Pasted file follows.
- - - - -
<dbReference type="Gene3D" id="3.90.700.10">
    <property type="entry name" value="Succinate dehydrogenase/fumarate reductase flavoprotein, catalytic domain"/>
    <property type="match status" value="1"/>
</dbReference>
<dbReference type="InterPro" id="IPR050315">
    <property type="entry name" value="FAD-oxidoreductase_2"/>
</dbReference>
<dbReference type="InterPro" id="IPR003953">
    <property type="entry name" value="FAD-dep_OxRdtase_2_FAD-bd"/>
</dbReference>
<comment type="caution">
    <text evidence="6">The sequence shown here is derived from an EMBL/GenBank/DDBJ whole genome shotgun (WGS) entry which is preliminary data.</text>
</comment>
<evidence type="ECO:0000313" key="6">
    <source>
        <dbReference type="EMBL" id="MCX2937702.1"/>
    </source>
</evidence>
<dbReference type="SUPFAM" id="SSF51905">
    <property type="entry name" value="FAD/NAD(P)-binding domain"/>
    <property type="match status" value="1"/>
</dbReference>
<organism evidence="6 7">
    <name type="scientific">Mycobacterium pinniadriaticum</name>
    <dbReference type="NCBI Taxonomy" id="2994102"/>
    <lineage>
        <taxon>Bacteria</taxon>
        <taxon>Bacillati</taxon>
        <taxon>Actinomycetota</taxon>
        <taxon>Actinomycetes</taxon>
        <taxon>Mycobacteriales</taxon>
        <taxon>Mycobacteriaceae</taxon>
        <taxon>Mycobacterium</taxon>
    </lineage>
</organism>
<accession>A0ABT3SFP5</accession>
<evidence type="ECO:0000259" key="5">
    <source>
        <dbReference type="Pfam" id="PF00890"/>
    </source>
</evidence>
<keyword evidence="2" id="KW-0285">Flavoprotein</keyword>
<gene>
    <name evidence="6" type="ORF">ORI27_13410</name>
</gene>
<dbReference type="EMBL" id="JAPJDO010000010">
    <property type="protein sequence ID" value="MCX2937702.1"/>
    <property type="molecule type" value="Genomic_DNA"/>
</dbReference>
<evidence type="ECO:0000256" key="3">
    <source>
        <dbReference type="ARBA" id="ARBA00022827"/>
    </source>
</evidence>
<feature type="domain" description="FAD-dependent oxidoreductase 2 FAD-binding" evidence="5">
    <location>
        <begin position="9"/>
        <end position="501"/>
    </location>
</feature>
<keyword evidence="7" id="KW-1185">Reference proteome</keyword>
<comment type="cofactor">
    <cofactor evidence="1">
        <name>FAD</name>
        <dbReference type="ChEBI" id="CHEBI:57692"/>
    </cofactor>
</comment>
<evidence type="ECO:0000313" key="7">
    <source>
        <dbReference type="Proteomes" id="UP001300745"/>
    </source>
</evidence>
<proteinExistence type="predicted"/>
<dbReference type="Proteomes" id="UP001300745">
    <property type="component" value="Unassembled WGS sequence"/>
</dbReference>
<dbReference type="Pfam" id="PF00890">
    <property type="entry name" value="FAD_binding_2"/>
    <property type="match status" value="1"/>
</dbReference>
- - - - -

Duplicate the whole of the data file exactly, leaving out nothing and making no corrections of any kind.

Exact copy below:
<dbReference type="Gene3D" id="3.90.700.10">
    <property type="entry name" value="Succinate dehydrogenase/fumarate reductase flavoprotein, catalytic domain"/>
    <property type="match status" value="1"/>
</dbReference>
<dbReference type="InterPro" id="IPR050315">
    <property type="entry name" value="FAD-oxidoreductase_2"/>
</dbReference>
<dbReference type="InterPro" id="IPR003953">
    <property type="entry name" value="FAD-dep_OxRdtase_2_FAD-bd"/>
</dbReference>
<comment type="caution">
    <text evidence="6">The sequence shown here is derived from an EMBL/GenBank/DDBJ whole genome shotgun (WGS) entry which is preliminary data.</text>
</comment>
<evidence type="ECO:0000313" key="6">
    <source>
        <dbReference type="EMBL" id="MCX2937702.1"/>
    </source>
</evidence>
<dbReference type="SUPFAM" id="SSF51905">
    <property type="entry name" value="FAD/NAD(P)-binding domain"/>
    <property type="match status" value="1"/>
</dbReference>
<organism evidence="6 7">
    <name type="scientific">Mycobacterium pinniadriaticum</name>
    <dbReference type="NCBI Taxonomy" id="2994102"/>
    <lineage>
        <taxon>Bacteria</taxon>
        <taxon>Bacillati</taxon>
        <taxon>Actinomycetota</taxon>
        <taxon>Actinomycetes</taxon>
        <taxon>Mycobacteriales</taxon>
        <taxon>Mycobacteriaceae</taxon>
        <taxon>Mycobacterium</taxon>
    </lineage>
</organism>
<accession>A0ABT3SFP5</accession>
<evidence type="ECO:0000259" key="5">
    <source>
        <dbReference type="Pfam" id="PF00890"/>
    </source>
</evidence>
<keyword evidence="2" id="KW-0285">Flavoprotein</keyword>
<gene>
    <name evidence="6" type="ORF">ORI27_13410</name>
</gene>
<dbReference type="EMBL" id="JAPJDO010000010">
    <property type="protein sequence ID" value="MCX2937702.1"/>
    <property type="molecule type" value="Genomic_DNA"/>
</dbReference>
<evidence type="ECO:0000256" key="3">
    <source>
        <dbReference type="ARBA" id="ARBA00022827"/>
    </source>
</evidence>
<feature type="domain" description="FAD-dependent oxidoreductase 2 FAD-binding" evidence="5">
    <location>
        <begin position="9"/>
        <end position="501"/>
    </location>
</feature>
<keyword evidence="7" id="KW-1185">Reference proteome</keyword>
<comment type="cofactor">
    <cofactor evidence="1">
        <name>FAD</name>
        <dbReference type="ChEBI" id="CHEBI:57692"/>
    </cofactor>
</comment>
<evidence type="ECO:0000313" key="7">
    <source>
        <dbReference type="Proteomes" id="UP001300745"/>
    </source>
</evidence>
<proteinExistence type="predicted"/>
<dbReference type="Proteomes" id="UP001300745">
    <property type="component" value="Unassembled WGS sequence"/>
</dbReference>
<dbReference type="Pfam" id="PF00890">
    <property type="entry name" value="FAD_binding_2"/>
    <property type="match status" value="1"/>
</dbReference>